An extensive presentation was made of the scope of intensive care required to meet the physical and mental needs of the elderly. It was recommended that programs should include, besides medical and neurological attention, group therapy, milieu therapy, recreation, rehabilitation, and other services that will help prevent deterioration and restore the patient to his optimum level of functioning. In addition to full-time hospital care, there should be provisions for day care, extramural care, and home care. Thus, in planning, it might be useful to think not in terms of beds needed but in terms of program units needed.

It was stressed that there should be a medical department in every psychiatric hospital that has a geriatric program, just as there should be a psychiatric department, or at least a psychiatric consultant, in every general hospital that has a geriatric service. Also mentioned was the need to upgrade general hospital psychiatric services so that they can offer elderly patients comprehensive care of the scope and quality that many public and private psychiatric hospitals offer. These services must have not only qualified psychiatrists and well-trained nurses but also representatives of the other mental health professions. It was pointed out that many general hospitals do not now provide such services as psychiatric social work, psychology, occupational therapy, and rehabilitation.

The conference participants agreed that where such professional personnel were not available, the hospitals should seek qualified consultants in these fields and develop training programs to give their personnel the needed competence to care for geriatric patients. Participants also agreed that consultants should be utilized by psychiatric hospitals, to reinforce the quality and strength of their department staffs. This was thought to be particularly important in cases where members of the full-time staff do not meet prescribed standards of education or certification.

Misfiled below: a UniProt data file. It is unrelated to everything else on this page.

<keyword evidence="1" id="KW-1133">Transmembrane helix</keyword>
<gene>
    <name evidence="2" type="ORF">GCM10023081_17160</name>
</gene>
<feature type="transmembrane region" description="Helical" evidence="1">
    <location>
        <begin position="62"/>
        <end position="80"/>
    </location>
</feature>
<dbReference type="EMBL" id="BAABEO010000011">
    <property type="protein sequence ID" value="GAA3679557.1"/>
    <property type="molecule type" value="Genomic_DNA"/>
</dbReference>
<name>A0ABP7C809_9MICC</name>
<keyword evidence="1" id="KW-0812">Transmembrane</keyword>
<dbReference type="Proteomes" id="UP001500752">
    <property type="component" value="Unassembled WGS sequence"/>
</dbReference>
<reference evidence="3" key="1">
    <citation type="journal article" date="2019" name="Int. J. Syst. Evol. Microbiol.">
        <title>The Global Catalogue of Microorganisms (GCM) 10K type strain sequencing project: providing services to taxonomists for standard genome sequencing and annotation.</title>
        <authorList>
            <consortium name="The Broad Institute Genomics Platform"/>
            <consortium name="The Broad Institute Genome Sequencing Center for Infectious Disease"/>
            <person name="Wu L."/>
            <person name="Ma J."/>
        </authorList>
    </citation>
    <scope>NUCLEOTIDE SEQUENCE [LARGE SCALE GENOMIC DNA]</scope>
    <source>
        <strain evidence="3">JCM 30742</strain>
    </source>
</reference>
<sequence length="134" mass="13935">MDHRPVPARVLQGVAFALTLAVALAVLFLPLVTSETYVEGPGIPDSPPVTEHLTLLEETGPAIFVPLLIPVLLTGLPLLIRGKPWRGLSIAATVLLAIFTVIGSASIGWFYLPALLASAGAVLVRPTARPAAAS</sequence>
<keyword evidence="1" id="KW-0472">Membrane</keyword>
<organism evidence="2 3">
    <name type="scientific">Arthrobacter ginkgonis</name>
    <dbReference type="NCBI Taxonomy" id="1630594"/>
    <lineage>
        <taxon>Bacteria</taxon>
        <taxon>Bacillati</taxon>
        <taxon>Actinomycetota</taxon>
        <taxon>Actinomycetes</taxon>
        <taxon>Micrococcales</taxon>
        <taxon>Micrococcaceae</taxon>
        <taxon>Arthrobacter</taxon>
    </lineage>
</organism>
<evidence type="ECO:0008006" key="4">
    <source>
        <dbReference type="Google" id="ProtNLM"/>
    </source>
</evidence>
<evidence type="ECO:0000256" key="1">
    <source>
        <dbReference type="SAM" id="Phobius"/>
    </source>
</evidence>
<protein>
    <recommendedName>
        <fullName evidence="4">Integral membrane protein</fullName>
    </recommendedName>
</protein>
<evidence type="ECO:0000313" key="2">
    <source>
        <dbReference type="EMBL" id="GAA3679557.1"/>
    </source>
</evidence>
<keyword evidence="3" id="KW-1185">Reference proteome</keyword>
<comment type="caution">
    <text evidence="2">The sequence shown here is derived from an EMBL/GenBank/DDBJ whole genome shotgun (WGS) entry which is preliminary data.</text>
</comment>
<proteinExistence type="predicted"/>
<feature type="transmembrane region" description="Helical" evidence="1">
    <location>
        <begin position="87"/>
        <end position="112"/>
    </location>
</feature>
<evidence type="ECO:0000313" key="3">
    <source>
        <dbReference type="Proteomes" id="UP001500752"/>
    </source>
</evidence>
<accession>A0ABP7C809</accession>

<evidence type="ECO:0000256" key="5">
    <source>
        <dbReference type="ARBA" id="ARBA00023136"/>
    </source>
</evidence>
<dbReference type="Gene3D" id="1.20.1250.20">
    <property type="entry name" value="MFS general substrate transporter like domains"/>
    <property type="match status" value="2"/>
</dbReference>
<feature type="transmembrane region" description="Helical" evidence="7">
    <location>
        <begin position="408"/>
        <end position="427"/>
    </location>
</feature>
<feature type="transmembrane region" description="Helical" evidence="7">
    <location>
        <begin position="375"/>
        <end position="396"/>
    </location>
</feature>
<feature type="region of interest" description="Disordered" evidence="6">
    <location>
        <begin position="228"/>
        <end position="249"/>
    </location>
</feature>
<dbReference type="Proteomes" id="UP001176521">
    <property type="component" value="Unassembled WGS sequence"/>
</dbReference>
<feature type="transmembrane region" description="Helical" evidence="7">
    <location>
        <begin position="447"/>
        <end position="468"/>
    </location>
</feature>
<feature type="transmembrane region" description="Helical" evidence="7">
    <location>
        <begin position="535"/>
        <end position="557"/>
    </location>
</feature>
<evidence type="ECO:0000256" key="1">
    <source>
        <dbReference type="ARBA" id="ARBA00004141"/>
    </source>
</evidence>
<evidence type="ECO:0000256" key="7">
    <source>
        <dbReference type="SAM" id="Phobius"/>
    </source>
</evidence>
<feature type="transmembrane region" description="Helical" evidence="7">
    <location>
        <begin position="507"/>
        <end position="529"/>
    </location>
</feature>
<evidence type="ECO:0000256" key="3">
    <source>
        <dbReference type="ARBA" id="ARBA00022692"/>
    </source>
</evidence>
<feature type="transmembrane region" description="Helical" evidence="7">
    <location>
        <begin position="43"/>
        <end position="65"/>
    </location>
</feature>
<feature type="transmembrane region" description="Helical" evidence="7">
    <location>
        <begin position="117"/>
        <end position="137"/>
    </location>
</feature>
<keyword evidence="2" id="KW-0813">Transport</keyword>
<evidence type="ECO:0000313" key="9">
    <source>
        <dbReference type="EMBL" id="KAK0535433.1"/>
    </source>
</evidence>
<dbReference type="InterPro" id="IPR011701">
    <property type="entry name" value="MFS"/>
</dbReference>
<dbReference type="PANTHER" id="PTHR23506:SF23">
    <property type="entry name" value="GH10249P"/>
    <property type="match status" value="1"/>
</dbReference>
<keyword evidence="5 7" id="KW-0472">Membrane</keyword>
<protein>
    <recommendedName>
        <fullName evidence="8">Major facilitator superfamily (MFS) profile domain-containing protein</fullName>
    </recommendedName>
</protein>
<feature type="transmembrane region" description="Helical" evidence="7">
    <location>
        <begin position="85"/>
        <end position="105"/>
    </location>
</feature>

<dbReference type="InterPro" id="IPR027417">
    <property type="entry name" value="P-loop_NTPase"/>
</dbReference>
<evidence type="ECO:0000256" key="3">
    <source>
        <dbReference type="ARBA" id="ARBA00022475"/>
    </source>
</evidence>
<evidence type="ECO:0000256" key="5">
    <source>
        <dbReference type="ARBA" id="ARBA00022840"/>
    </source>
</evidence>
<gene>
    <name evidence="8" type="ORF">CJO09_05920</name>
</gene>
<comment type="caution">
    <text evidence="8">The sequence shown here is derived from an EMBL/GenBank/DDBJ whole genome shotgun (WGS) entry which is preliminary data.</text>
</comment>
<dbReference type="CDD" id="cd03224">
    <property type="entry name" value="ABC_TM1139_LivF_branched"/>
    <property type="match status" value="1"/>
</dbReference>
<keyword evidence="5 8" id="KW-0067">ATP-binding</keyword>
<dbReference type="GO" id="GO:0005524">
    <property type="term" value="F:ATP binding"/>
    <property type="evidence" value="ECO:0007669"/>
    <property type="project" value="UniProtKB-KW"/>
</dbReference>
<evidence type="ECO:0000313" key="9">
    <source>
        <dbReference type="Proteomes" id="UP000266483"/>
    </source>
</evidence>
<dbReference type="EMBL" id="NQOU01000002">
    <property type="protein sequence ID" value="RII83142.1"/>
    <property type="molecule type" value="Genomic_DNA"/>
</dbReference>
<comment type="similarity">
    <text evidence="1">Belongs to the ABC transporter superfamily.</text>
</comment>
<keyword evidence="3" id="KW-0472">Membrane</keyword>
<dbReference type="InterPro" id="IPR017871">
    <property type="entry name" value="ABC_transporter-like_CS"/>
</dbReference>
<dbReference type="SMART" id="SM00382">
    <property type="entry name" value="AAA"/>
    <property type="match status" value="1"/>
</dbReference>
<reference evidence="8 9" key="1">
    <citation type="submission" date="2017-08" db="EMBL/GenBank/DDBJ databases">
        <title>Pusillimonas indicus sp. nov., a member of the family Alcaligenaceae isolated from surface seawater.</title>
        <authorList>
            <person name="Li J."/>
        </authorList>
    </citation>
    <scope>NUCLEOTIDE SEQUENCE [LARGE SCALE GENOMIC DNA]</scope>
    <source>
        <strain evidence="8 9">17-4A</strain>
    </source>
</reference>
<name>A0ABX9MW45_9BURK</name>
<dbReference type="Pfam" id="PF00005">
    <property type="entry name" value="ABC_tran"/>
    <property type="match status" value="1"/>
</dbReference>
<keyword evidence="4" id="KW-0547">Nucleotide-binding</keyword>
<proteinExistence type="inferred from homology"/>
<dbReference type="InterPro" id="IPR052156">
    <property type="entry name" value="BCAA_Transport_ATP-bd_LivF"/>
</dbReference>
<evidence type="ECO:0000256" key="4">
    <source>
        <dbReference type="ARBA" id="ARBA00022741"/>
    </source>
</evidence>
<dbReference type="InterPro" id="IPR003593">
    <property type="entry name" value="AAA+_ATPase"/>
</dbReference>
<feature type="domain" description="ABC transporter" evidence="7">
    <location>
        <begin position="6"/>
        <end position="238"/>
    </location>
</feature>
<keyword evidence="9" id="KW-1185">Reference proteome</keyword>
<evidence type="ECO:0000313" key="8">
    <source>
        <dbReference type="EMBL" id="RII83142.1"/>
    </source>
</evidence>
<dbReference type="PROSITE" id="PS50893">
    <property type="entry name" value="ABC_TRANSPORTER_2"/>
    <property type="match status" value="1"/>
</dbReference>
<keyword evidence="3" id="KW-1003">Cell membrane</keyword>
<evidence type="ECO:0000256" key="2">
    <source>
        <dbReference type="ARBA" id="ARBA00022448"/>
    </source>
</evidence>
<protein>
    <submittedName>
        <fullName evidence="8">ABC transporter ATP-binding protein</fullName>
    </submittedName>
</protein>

In discussing what standards should be prescribed for staff members, Dr. Barton asked the organizations represented at the conference to send him copies of the standards they set for the members of their respective professions. In general, it was felt that the psychiatrist should be certified by the American Board of Psychiatry and Neurology; the supervising nurse should be an R.N. with a master's degree; the psychology service should be headed by a clinical psychologist with a Ph.D.; the social work department should be headed by a qualified social worker with an M.S.W.; and the occupational therapy department should be headed by a registered occupational therapist. The program might also include other qualified personnel, including an internist, a podiatrist, a registered physical therapist, a dietitian, a chaplain, and a director of volunteers.